The structure of wash arm assembly 20 is shown in FIG. 4 in cross-section. A wash arm manifold 28 encloses a cylindrical cavity 30 for receiving pressurized washing fluid from pump 18. A plurality of radial ports 32 extend radially outwardly from cavity 30 for introducing pressurized fluid from cavity 30 into spray arm cavities 36 which are within filter spray arms 34. Filter spray arms 34 are rotatably mounted within the housing of pump 18 and are adapted to deliver washing fluid to backwash the filter within the pump in conventional fashion. Filter spray arms 34 are connected to a central filter spray hub 38 which is keyed to and rotates with the wash arm manifold 28.
Wash arm manifold 28 includes adjacent its upper end an upwardly facing shoulder 40. Extending upwardly from shoulder 40 is a threaded shank 42 having a plurality of radially extending vanes 44 centrally mounted therein. At the center of the radial vanes 44 is a central sleeve 46 which rotates about the shank 52 of an axle bolt 48. Threaded over the upper end of axle bolt 48 is a cap 50 and extending downwardly therefrom is the shank 52 about which the wash arm manifold 28 rotates. At the lower end of shank 52 is a nut 54 integrally formed as part of axle bolt 48. Axle bolt 48 continues downwardly from nut 54 and is threadably contained within a shaft 56 which supports the wash arm manifold 28.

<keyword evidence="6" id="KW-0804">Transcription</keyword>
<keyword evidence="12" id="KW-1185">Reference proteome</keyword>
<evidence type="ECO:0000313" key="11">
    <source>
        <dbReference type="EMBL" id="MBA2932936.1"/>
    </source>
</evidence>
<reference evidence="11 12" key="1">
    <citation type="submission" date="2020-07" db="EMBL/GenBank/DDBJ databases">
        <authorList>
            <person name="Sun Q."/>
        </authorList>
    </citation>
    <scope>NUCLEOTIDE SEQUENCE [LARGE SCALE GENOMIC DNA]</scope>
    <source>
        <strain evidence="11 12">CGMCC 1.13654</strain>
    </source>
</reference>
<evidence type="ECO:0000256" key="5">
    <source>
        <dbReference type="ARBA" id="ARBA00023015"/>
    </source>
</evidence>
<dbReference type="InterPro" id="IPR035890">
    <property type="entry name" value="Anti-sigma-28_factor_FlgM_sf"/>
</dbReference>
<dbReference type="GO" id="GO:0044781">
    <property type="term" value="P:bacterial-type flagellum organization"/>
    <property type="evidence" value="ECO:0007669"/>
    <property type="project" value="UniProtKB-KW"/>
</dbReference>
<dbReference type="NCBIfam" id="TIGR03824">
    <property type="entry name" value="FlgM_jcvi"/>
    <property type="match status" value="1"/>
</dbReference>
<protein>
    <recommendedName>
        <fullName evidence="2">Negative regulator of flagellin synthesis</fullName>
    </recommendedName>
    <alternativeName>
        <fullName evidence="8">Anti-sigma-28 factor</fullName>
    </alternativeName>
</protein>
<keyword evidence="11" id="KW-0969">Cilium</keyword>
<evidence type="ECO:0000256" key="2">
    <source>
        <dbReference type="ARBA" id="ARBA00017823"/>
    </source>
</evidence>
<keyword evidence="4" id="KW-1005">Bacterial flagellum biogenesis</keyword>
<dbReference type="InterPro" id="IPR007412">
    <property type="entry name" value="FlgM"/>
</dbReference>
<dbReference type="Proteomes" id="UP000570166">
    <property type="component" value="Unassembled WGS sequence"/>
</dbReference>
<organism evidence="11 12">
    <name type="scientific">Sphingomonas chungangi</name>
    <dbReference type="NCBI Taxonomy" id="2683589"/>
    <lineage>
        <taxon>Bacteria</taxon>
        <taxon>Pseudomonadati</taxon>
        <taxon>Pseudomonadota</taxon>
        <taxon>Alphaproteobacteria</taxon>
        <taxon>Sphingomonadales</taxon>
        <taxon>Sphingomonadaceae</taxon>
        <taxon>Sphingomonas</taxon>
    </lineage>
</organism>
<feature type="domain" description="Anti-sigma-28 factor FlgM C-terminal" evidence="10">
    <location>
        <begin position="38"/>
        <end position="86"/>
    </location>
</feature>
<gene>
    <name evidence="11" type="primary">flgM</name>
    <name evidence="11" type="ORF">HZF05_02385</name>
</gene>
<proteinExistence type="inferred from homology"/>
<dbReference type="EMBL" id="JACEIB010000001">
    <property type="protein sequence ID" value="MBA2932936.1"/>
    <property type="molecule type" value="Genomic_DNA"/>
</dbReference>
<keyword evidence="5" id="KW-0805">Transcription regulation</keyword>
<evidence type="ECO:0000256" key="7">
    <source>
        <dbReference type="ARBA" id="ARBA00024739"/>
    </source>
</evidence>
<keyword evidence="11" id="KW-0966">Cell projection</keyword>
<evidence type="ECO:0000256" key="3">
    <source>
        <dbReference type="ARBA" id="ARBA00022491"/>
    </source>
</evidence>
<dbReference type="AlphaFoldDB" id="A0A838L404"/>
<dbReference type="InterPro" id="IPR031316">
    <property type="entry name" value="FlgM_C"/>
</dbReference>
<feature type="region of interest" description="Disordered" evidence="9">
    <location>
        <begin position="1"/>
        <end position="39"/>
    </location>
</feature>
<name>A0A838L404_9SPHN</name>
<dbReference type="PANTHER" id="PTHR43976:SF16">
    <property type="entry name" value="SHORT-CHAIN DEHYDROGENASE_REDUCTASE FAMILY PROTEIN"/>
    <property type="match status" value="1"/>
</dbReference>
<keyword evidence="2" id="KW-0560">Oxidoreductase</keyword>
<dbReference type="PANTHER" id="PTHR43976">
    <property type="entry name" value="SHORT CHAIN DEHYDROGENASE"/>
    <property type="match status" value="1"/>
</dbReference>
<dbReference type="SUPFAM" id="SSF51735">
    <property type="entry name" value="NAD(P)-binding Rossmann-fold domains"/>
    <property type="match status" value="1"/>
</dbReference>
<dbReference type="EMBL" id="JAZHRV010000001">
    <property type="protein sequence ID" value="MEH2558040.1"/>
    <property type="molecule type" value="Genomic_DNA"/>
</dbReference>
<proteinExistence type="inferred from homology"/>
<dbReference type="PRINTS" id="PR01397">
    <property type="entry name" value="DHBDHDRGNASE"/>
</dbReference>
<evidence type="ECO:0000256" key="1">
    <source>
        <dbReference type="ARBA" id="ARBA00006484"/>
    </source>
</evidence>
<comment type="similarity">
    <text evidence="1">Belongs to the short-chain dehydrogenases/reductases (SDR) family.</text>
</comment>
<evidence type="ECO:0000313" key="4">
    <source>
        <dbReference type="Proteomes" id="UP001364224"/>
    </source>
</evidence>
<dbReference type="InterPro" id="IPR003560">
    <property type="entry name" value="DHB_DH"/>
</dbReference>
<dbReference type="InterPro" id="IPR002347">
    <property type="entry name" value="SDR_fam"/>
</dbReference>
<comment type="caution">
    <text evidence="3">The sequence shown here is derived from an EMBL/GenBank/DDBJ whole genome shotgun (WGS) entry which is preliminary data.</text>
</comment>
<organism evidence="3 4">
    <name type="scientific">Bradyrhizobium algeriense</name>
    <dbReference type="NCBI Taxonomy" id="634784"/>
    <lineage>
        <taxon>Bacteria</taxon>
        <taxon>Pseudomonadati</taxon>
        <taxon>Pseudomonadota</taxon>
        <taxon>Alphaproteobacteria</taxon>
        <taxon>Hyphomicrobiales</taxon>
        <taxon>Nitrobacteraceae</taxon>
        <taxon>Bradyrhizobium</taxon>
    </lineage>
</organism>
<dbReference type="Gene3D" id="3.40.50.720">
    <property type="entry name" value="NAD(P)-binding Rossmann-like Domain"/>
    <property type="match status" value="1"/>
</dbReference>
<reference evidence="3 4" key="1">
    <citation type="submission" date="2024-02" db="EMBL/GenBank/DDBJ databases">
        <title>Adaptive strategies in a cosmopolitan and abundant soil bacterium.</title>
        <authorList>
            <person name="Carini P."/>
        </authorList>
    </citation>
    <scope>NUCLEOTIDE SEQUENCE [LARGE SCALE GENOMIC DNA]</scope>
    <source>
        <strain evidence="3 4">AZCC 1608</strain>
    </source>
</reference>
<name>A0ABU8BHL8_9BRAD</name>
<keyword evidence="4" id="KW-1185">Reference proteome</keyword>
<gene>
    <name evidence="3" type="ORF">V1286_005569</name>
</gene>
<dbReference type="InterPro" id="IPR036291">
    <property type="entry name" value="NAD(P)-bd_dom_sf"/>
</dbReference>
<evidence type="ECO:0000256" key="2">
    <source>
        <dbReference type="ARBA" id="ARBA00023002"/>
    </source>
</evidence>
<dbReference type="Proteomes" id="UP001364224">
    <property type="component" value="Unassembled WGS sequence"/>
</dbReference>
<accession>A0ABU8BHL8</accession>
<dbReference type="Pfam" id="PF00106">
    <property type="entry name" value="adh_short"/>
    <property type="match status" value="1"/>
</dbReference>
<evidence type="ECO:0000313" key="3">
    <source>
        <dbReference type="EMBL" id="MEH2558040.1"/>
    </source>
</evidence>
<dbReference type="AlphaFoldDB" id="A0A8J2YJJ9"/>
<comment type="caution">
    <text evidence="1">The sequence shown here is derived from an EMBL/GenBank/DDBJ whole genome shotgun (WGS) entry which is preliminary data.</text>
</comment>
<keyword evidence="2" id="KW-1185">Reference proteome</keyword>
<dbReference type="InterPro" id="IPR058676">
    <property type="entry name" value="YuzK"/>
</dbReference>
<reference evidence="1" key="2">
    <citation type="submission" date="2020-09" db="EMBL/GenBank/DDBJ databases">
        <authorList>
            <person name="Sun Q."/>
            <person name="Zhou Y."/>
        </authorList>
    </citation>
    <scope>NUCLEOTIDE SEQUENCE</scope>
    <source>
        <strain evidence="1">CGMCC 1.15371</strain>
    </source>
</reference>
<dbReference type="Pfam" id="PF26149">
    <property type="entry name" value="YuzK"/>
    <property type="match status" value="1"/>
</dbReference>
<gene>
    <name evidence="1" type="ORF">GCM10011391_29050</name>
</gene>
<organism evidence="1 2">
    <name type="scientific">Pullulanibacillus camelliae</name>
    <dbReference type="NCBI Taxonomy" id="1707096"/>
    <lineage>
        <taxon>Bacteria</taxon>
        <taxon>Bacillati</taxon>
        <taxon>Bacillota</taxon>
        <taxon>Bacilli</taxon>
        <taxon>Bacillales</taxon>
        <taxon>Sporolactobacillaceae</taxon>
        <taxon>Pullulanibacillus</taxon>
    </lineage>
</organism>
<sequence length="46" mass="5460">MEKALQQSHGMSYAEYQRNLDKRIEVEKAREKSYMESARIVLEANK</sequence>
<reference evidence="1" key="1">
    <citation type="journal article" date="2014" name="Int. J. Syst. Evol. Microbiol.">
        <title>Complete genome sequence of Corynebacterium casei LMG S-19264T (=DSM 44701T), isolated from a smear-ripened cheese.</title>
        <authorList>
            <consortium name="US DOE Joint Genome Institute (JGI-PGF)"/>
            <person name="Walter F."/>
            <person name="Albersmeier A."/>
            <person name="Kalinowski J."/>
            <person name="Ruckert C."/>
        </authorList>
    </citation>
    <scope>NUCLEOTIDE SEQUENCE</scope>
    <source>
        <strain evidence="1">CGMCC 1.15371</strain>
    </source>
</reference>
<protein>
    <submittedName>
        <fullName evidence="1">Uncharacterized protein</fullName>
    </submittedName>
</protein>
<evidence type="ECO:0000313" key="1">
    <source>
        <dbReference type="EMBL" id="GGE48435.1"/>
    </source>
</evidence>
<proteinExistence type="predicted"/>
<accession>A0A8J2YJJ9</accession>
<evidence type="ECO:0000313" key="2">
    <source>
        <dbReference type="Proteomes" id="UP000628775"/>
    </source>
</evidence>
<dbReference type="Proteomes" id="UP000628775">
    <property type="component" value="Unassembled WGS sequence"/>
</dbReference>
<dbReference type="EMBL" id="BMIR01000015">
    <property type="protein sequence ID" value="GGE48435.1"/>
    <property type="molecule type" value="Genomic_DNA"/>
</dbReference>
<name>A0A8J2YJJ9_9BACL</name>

Wash arm assembly 20 also includes a wash arm 58 having a pair of opposed wash arm cavities 60. Wash arm 58 includes a central opening 62.
As best shown in FIG. 10, spray nozzle 64 includes an angled spout 66 having an angled spray port 68 therein. Nozzle 64 also includes an annular flange 70 and a depending finger 72 extending downwardly from the annular flange 70. Spray nozzle 64 rests upon the upper edges of radial vanes 44, and depending finger 72 protrudes downwardly between the radial vanes 44. A wash arm cap 74 includes a top flange 76 and a depending sleeve or cylinder 78. Within sleeve 78 is a cap cavity 80, and a plurality of ports 82 provide communication from cap cavity 80 into the wash arm cavities 60. Sleeve 78 of wash arm cap 74 includes threads 84 which threadably engage threaded shank 42 of wash arm manifold 28. Wash arm cap 74 includes a jump up opening 86 through which the angled spout 66 of spray nozzle 64 can jump upwardly. The annular flange 70 of spray nozzle 64 prevents the spray nozzle 64 from passing completely through and provides an annular seal around the jump up opening 86. The depending finger 72 of spray nozzle 64 causes the spray nozzle 64 to drop freely downwardly to its lower position shown in FIG. 4 from its elevated position shown in FIG. 5 without becoming lodged or misaligned within the interior of the cap cavity 80.